What is the
purpose of this publication? Who is the audience? How will it be
used? Be as specific as possible in order to more narrowly define
the message and help keep it concise.
purpose of the piece and having an outline of the message will help
decide whether to use a brochure, pamphlet, flyer, or poster. Keep
in mind that there are many options for folding brochures and pamphlets.
It may be helpful to collect several samples to see which ones work
most effectively. Be aware that different folding patterns will
affect the costs of production.
Know who the
target audience is and write for them. Write a message that conveys
feelings, that includes a story or something readers can relate
to about your organization or a resource. Be concise Ė especially
for posters and flyers. Use active, not passive, voice and avoid
jargon and acronyms. Remember to include a contact name and phone
number; a mailing address; and, if applicable, names of project
partners and names and logos of sponsors who made possible the production
of the piece. This may be the only representation of your organization
that a person sees, so they need to know how to get more information.
Do not assume
that using desktop publishing software will solve all the problems.
If budget is a constraint, find a professional and offer to give
him or her credit and referrals. Here are some elements to keep
in mind: Readability: Since the ultimate purpose of the piece is
for people to get information, it needs to be easy to read. Make
sure the font is clear and that it is large enough: 11-12 point
size for brochures and pamphlets is minimum (make cover text and
headlines 3-times larger as a general rule); posters and flyers,
which are read at a glance, should use big, bold fonts not script
or italics. Allow for plenty of white space, which refers to blank
areas that have neither copy nor images. Images: Select only quality
photographs and artwork. Images should be used both to attract readers
to the information and enhance their understanding of the message.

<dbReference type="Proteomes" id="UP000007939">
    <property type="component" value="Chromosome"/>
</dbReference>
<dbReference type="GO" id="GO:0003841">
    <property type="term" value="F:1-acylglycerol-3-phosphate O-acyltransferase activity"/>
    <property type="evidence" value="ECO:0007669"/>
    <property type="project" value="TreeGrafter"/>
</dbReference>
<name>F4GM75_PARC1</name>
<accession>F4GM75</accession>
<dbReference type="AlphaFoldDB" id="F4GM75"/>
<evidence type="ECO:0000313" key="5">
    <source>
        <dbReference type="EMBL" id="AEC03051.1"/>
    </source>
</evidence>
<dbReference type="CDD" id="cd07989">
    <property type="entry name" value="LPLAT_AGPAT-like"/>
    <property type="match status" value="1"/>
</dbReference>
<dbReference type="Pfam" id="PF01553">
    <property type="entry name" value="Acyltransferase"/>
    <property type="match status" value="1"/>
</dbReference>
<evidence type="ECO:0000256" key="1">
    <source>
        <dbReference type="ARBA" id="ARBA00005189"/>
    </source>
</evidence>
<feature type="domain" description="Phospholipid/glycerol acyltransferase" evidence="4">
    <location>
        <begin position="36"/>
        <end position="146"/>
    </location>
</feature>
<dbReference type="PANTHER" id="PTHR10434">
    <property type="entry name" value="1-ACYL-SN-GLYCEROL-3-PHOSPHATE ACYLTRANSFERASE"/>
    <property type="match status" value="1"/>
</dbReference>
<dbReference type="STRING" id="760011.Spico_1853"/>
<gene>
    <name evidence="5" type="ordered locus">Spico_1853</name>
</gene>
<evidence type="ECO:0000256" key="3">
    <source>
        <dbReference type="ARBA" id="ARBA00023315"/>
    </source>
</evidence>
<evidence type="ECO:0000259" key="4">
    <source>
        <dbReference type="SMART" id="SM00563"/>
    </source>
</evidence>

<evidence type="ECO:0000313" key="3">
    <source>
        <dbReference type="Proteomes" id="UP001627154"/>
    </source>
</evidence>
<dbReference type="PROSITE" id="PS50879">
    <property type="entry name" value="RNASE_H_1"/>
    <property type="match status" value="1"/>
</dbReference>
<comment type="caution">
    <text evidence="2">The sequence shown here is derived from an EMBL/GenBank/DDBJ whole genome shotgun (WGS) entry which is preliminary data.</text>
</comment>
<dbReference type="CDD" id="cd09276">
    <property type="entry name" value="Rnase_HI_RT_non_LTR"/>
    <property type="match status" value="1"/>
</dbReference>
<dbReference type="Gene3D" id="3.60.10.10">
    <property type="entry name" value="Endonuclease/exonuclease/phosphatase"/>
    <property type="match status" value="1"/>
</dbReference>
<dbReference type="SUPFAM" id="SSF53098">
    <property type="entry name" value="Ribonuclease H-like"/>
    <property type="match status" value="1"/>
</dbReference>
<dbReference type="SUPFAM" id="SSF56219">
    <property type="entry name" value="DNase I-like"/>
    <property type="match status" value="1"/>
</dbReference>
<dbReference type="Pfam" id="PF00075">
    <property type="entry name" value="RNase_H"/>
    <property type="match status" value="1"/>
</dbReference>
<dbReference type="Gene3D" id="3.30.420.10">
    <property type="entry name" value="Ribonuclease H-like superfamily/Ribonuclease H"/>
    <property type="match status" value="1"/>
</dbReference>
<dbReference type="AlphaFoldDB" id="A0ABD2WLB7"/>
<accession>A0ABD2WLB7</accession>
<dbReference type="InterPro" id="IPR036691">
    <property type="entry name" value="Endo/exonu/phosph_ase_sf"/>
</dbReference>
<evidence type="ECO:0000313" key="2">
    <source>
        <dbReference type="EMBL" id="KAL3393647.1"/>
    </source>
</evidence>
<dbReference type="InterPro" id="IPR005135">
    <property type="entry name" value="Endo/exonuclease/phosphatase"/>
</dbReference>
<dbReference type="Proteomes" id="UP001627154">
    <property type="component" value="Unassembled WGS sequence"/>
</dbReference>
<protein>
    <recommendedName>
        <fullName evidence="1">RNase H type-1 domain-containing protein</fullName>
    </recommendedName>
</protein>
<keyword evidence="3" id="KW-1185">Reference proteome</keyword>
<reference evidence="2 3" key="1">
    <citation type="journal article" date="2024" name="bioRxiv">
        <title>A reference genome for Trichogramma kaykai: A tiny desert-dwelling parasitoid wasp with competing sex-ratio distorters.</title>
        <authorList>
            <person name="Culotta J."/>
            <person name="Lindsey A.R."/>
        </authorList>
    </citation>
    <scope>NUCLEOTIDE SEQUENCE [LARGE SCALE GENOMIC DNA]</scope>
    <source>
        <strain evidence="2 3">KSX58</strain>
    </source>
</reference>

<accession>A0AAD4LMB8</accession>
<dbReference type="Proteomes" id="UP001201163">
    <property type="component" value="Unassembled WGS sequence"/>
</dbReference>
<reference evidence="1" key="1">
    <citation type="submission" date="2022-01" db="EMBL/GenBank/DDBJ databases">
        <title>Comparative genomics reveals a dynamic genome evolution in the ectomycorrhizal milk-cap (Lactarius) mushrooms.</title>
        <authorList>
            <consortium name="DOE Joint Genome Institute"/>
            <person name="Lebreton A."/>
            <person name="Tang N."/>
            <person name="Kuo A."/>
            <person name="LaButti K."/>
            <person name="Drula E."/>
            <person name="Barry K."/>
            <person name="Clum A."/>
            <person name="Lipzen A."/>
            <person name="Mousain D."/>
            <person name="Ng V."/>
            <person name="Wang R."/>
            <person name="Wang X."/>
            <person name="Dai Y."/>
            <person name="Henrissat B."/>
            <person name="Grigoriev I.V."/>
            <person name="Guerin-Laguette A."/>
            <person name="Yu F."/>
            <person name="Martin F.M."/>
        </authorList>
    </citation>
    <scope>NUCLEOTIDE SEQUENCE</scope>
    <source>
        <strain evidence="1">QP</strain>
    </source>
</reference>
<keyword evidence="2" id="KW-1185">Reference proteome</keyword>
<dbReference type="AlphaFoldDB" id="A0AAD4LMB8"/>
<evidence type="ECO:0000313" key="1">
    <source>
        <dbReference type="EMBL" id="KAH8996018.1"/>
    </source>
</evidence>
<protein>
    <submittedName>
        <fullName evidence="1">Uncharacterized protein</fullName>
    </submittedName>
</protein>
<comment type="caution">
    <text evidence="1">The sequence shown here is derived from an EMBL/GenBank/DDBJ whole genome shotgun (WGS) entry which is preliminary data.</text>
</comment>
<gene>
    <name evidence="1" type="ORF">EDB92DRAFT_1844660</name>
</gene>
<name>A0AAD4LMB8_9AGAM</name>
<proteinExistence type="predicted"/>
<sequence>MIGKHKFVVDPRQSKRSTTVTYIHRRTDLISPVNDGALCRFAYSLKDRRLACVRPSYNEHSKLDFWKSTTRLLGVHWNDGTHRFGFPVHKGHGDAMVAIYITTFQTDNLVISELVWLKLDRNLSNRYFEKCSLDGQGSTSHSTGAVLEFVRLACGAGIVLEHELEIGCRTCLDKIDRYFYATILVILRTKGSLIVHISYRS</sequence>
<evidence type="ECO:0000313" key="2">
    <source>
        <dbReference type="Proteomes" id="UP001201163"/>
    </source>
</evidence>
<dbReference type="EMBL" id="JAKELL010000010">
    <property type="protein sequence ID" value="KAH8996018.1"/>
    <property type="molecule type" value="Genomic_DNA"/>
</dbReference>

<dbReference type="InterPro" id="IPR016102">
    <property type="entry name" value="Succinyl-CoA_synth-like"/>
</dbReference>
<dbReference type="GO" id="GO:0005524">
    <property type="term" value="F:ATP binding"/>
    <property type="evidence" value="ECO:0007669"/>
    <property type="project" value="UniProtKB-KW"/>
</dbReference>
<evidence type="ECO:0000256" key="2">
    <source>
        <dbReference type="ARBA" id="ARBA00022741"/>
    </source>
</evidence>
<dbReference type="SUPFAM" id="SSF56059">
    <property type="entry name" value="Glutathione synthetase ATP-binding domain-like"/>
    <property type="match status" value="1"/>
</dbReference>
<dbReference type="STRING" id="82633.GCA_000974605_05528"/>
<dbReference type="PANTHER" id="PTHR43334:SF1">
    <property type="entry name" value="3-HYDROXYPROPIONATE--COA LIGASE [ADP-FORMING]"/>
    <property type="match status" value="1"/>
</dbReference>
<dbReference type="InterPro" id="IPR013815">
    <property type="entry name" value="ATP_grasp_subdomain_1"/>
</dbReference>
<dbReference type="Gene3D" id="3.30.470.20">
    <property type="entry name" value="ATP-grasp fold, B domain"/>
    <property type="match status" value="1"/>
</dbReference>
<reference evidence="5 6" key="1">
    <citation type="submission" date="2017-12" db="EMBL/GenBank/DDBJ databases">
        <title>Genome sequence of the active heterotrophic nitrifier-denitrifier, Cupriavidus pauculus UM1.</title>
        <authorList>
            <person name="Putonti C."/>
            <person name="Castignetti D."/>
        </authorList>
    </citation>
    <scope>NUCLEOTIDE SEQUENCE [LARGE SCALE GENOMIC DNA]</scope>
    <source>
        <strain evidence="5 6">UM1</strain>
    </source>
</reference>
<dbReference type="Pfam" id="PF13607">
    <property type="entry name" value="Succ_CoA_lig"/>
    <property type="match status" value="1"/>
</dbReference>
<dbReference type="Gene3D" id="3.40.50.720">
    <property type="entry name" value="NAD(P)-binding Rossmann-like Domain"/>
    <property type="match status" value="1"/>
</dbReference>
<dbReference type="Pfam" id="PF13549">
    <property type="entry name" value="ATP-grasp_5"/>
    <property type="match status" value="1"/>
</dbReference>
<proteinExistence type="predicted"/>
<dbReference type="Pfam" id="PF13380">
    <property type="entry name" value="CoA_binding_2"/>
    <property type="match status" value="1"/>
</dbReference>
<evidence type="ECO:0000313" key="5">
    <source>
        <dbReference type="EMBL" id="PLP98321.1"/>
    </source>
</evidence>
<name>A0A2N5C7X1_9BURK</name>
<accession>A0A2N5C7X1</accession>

Avoid using photographs, maps and drawings that are inserted just
for decoration and do not strengthen a story. Do not resort to clip
art to just fill in spaces; youíll lose your own personal identity.
Style: Create a style for your organization that reflects your geography,
history, and culture. Consider designing a logo and/or always using
the same stock of color paper. Every piece that is published should
have a similar look and feel so that it is immediately identifiable
to your group.
have at least one person who was not involved in the writing or
design of the piece give it a careful read. Look for typos especially
in names and numbers, verify dates and contact information are accurate,
and be assured the message is clear.
be as easy as making copies or as complex as a four-color production
on glossy paper. What method of printing is chosen will depend upon
budget. If you havenít already, consider seeking the support of
a sponsor or sponsors. Businesses or other organizations may be
willing to help pay for production in return for having their names
on the final product
Make the piece
available to your target audience in whatever way is most applicable:
recruit volunteers to help place pieces in public meeting spaces;
alert members to the pieceís availability via newsletters and on
websites; issue a press release; hold a meeting to review report
findings and have the piece available for attendees to take home;
host a gala donor party or a reception for contest winners; etc.
If the piece will be mailed, and the mailing list is more than 200
addresses, be sure to inquire about bulk mail permits from the post